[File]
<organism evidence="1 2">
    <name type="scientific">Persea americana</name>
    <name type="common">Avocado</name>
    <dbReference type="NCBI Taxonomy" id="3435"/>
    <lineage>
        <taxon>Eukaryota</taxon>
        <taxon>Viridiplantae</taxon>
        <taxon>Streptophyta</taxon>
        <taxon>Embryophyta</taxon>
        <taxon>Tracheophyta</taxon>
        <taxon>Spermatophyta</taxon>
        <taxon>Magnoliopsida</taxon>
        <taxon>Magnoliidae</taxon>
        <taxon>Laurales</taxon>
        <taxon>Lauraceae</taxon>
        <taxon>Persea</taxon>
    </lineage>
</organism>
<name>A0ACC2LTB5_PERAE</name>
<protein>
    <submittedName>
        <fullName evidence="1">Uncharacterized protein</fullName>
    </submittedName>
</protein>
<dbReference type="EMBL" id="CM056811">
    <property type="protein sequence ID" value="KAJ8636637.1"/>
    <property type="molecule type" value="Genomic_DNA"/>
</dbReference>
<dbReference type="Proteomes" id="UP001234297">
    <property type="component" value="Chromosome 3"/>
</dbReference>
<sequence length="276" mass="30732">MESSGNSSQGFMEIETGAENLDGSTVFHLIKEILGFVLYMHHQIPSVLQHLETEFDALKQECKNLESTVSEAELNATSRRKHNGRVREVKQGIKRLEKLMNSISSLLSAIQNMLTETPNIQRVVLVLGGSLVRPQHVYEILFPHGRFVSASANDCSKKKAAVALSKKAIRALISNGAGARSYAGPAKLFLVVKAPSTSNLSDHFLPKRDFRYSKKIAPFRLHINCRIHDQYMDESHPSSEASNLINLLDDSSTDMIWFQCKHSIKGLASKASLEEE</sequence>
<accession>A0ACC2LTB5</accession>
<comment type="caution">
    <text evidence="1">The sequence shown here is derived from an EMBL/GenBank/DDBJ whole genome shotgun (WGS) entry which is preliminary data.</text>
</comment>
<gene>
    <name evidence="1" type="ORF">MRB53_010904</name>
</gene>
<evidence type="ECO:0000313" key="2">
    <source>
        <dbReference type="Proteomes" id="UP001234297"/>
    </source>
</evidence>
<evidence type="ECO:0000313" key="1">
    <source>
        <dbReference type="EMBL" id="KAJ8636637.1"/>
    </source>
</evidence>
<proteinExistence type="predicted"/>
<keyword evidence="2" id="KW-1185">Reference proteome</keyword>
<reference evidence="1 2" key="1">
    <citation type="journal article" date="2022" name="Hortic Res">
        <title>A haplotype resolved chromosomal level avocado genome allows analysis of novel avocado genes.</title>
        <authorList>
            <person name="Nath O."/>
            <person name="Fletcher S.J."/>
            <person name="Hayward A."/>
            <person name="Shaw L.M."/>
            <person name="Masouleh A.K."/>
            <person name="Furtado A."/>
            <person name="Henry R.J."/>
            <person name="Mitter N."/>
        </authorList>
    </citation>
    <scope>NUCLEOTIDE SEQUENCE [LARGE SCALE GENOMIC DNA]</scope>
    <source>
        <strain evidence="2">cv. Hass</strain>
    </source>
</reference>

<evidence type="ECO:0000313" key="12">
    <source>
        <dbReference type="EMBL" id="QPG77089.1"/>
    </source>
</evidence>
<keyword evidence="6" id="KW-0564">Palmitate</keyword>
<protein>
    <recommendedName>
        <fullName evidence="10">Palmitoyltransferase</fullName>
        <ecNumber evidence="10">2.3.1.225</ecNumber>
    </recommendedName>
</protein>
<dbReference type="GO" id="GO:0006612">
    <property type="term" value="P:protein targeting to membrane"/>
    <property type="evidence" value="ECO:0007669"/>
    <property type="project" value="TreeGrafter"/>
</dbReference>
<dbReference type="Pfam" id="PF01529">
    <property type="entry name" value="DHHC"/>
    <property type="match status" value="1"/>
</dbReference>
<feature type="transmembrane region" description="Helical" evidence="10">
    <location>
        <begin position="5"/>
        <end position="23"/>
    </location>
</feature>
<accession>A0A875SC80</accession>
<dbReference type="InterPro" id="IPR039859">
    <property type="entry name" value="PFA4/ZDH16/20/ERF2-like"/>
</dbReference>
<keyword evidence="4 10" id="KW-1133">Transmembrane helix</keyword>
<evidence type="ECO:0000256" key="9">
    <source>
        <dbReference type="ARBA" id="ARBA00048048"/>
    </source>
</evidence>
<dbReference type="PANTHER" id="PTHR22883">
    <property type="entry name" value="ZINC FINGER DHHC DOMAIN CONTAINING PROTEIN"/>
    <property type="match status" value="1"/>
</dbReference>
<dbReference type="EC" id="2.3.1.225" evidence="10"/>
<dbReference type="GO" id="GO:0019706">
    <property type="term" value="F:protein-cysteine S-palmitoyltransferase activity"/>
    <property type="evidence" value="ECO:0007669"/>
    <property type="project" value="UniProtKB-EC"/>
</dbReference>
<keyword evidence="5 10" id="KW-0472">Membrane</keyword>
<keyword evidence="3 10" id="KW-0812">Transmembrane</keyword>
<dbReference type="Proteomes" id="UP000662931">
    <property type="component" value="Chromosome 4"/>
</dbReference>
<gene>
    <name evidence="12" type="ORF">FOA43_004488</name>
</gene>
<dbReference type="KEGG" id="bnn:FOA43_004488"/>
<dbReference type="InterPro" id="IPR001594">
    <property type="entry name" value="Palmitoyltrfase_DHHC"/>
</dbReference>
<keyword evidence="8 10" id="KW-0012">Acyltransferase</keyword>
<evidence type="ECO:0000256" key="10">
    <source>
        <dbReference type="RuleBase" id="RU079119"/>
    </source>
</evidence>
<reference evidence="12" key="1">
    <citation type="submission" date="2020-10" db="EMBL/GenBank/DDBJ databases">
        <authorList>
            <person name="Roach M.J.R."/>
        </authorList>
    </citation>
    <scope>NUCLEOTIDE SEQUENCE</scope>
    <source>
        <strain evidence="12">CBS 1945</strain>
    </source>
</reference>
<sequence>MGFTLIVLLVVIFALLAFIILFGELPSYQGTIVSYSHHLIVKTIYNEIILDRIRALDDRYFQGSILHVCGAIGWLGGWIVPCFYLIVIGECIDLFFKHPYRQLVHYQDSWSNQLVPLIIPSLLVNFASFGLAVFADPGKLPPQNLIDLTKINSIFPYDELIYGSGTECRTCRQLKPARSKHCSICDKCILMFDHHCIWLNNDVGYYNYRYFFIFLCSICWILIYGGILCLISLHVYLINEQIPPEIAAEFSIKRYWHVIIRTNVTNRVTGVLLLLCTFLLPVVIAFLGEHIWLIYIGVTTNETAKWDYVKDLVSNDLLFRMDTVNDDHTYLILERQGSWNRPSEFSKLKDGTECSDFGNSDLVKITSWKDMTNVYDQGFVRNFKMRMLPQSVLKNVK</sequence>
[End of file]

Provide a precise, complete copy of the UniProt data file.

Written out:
<organism evidence="1 2">
    <name type="scientific">Persea americana</name>
    <name type="common">Avocado</name>
    <dbReference type="NCBI Taxonomy" id="3435"/>
    <lineage>
        <taxon>Eukaryota</taxon>
        <taxon>Viridiplantae</taxon>
        <taxon>Streptophyta</taxon>
        <taxon>Embryophyta</taxon>
        <taxon>Tracheophyta</taxon>
        <taxon>Spermatophyta</taxon>
        <taxon>Magnoliopsida</taxon>
        <taxon>Magnoliidae</taxon>
        <taxon>Laurales</taxon>
        <taxon>Lauraceae</taxon>
        <taxon>Persea</taxon>
    </lineage>
</organism>
<name>A0ACC2LTB5_PERAE</name>
<protein>
    <submittedName>
        <fullName evidence="1">Uncharacterized protein</fullName>
    </submittedName>
</protein>
<dbReference type="EMBL" id="CM056811">
    <property type="protein sequence ID" value="KAJ8636637.1"/>
    <property type="molecule type" value="Genomic_DNA"/>
</dbReference>
<dbReference type="Proteomes" id="UP001234297">
    <property type="component" value="Chromosome 3"/>
</dbReference>
<sequence length="276" mass="30732">MESSGNSSQGFMEIETGAENLDGSTVFHLIKEILGFVLYMHHQIPSVLQHLETEFDALKQECKNLESTVSEAELNATSRRKHNGRVREVKQGIKRLEKLMNSISSLLSAIQNMLTETPNIQRVVLVLGGSLVRPQHVYEILFPHGRFVSASANDCSKKKAAVALSKKAIRALISNGAGARSYAGPAKLFLVVKAPSTSNLSDHFLPKRDFRYSKKIAPFRLHINCRIHDQYMDESHPSSEASNLINLLDDSSTDMIWFQCKHSIKGLASKASLEEE</sequence>
<accession>A0ACC2LTB5</accession>
<comment type="caution">
    <text evidence="1">The sequence shown here is derived from an EMBL/GenBank/DDBJ whole genome shotgun (WGS) entry which is preliminary data.</text>
</comment>
<gene>
    <name evidence="1" type="ORF">MRB53_010904</name>
</gene>
<evidence type="ECO:0000313" key="2">
    <source>
        <dbReference type="Proteomes" id="UP001234297"/>
    </source>
</evidence>
<evidence type="ECO:0000313" key="1">
    <source>
        <dbReference type="EMBL" id="KAJ8636637.1"/>
    </source>
</evidence>
<proteinExistence type="predicted"/>
<keyword evidence="2" id="KW-1185">Reference proteome</keyword>
<reference evidence="1 2" key="1">
    <citation type="journal article" date="2022" name="Hortic Res">
        <title>A haplotype resolved chromosomal level avocado genome allows analysis of novel avocado genes.</title>
        <authorList>
            <person name="Nath O."/>
            <person name="Fletcher S.J."/>
            <person name="Hayward A."/>
            <person name="Shaw L.M."/>
            <person name="Masouleh A.K."/>
            <person name="Furtado A."/>
            <person name="Henry R.J."/>
            <person name="Mitter N."/>
        </authorList>
    </citation>
    <scope>NUCLEOTIDE SEQUENCE [LARGE SCALE GENOMIC DNA]</scope>
    <source>
        <strain evidence="2">cv. Hass</strain>
    </source>
</reference>

<evidence type="ECO:0000313" key="12">
    <source>
        <dbReference type="EMBL" id="QPG77089.1"/>
    </source>
</evidence>
<keyword evidence="6" id="KW-0564">Palmitate</keyword>
<protein>
    <recommendedName>
        <fullName evidence="10">Palmitoyltransferase</fullName>
        <ecNumber evidence="10">2.3.1.225</ecNumber>
    </recommendedName>
</protein>
<dbReference type="GO" id="GO:0006612">
    <property type="term" value="P:protein targeting to membrane"/>
    <property type="evidence" value="ECO:0007669"/>
    <property type="project" value="TreeGrafter"/>
</dbReference>
<dbReference type="Pfam" id="PF01529">
    <property type="entry name" value="DHHC"/>
    <property type="match status" value="1"/>
</dbReference>
<feature type="transmembrane region" description="Helical" evidence="10">
    <location>
        <begin position="5"/>
        <end position="23"/>
    </location>
</feature>
<accession>A0A875SC80</accession>
<dbReference type="InterPro" id="IPR039859">
    <property type="entry name" value="PFA4/ZDH16/20/ERF2-like"/>
</dbReference>
<keyword evidence="4 10" id="KW-1133">Transmembrane helix</keyword>
<evidence type="ECO:0000256" key="9">
    <source>
        <dbReference type="ARBA" id="ARBA00048048"/>
    </source>
</evidence>
<dbReference type="PANTHER" id="PTHR22883">
    <property type="entry name" value="ZINC FINGER DHHC DOMAIN CONTAINING PROTEIN"/>
    <property type="match status" value="1"/>
</dbReference>
<dbReference type="EC" id="2.3.1.225" evidence="10"/>
<dbReference type="GO" id="GO:0019706">
    <property type="term" value="F:protein-cysteine S-palmitoyltransferase activity"/>
    <property type="evidence" value="ECO:0007669"/>
    <property type="project" value="UniProtKB-EC"/>
</dbReference>
<keyword evidence="5 10" id="KW-0472">Membrane</keyword>
<keyword evidence="3 10" id="KW-0812">Transmembrane</keyword>
<dbReference type="Proteomes" id="UP000662931">
    <property type="component" value="Chromosome 4"/>
</dbReference>
<gene>
    <name evidence="12" type="ORF">FOA43_004488</name>
</gene>
<dbReference type="KEGG" id="bnn:FOA43_004488"/>
<dbReference type="InterPro" id="IPR001594">
    <property type="entry name" value="Palmitoyltrfase_DHHC"/>
</dbReference>
<keyword evidence="8 10" id="KW-0012">Acyltransferase</keyword>
<evidence type="ECO:0000256" key="10">
    <source>
        <dbReference type="RuleBase" id="RU079119"/>
    </source>
</evidence>
<reference evidence="12" key="1">
    <citation type="submission" date="2020-10" db="EMBL/GenBank/DDBJ databases">
        <authorList>
            <person name="Roach M.J.R."/>
        </authorList>
    </citation>
    <scope>NUCLEOTIDE SEQUENCE</scope>
    <source>
        <strain evidence="12">CBS 1945</strain>
    </source>
</reference>
<sequence>MGFTLIVLLVVIFALLAFIILFGELPSYQGTIVSYSHHLIVKTIYNEIILDRIRALDDRYFQGSILHVCGAIGWLGGWIVPCFYLIVIGECIDLFFKHPYRQLVHYQDSWSNQLVPLIIPSLLVNFASFGLAVFADPGKLPPQNLIDLTKINSIFPYDELIYGSGTECRTCRQLKPARSKHCSICDKCILMFDHHCIWLNNDVGYYNYRYFFIFLCSICWILIYGGILCLISLHVYLINEQIPPEIAAEFSIKRYWHVIIRTNVTNRVTGVLLLLCTFLLPVVIAFLGEHIWLIYIGVTTNETAKWDYVKDLVSNDLLFRMDTVNDDHTYLILERQGSWNRPSEFSKLKDGTECSDFGNSDLVKITSWKDMTNVYDQGFVRNFKMRMLPQSVLKNVK</sequence>